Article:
PARIS (Reuters) - Swiss bank UBS "tricked" victims of Bernard Madoff's giant Ponzi scheme by sponsoring a Luxembourg-registered fund that for four years fed assets directly to the fraudster without saying so in its prospectus, a Paris court heard on Wednesday.
The "Luxalpha" fund was deemed safe by investors because of the link to UBS, which was presented in the prospectus as sole custodian of the assets, said Jean-Pierre Martel, a lawyer representing 78 French investors who invested 28 million euros ($39.69 million) in total in Luxalpha.
UBS denies the charge.
"The prospectus was saying: 'this product is 100 percent UBS, you can go for it'," Martel told a hearing at the Paris Court of Commerce.
"Here we have investors who were shamefully cheated by one bank ... with information that was wrong and dishonest."
A verdict date has been set for June 9.
UBS is also fighting a $2 billion lawsuit from the trustee liquidating Madoff's companies, Irving Picard, over its involvement in Luxalpha.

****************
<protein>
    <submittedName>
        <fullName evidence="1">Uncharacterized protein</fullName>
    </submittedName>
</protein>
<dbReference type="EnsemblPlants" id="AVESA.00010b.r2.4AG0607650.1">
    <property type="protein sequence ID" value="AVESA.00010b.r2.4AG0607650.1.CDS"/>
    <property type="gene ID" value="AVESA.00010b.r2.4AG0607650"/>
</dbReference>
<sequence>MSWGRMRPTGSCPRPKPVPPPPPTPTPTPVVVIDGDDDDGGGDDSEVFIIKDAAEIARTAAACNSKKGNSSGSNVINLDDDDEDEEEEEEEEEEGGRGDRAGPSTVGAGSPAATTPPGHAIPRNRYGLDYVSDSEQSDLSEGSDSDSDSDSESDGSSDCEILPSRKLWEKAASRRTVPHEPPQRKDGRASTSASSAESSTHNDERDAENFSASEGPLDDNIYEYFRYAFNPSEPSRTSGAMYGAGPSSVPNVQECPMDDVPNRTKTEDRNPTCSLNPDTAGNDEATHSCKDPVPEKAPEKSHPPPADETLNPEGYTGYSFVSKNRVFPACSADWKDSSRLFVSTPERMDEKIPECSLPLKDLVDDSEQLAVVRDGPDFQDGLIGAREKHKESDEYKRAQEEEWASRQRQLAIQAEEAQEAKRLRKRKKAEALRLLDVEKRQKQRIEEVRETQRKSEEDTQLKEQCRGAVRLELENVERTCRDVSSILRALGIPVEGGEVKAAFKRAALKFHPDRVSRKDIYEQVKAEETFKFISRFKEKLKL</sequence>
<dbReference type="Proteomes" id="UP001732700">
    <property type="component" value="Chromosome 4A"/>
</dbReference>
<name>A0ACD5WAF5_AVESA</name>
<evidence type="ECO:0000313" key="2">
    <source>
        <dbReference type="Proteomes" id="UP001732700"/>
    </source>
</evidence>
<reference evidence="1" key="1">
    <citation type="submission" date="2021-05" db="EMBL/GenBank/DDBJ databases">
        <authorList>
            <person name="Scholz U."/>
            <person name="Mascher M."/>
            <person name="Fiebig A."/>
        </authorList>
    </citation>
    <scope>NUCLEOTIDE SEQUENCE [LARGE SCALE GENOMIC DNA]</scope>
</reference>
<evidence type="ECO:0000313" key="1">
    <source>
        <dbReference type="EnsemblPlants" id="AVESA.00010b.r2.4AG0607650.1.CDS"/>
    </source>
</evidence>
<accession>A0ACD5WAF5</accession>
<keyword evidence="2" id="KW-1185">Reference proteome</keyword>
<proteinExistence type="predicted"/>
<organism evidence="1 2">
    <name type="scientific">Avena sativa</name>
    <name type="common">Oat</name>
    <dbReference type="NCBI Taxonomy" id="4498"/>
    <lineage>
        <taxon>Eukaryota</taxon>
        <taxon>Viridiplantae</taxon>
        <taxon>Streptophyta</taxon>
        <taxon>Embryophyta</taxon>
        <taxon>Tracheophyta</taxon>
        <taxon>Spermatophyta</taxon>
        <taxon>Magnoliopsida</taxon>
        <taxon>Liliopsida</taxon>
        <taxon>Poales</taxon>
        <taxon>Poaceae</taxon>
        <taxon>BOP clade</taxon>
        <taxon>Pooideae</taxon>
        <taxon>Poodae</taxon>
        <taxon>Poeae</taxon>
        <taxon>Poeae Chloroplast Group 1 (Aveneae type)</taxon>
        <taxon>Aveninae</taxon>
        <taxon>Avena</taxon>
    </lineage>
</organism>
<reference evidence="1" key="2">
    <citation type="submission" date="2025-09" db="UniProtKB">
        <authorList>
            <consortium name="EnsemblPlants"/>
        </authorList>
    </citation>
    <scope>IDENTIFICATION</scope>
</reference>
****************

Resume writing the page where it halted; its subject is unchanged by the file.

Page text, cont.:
Picard has said UBS' involvement lent the funds "an aura of legitimacy" while shielding the bank from liability through secret side agreements.
"UBS considers it has not committed any error. It is also a victim in this affair," the Swiss bank's lawyer, Denis Chemla, told Reuters during recess.
Lawyer Martel told Reuters that if the Paris court decided it was not competent to judge the matter then it would be "over," as his clients were not recognized as creditors or shareholders by the Luxembourg authorities.
(Reporting by Lionel Laurent and Matthieu Protard; editing by Elaine Hardcastle)
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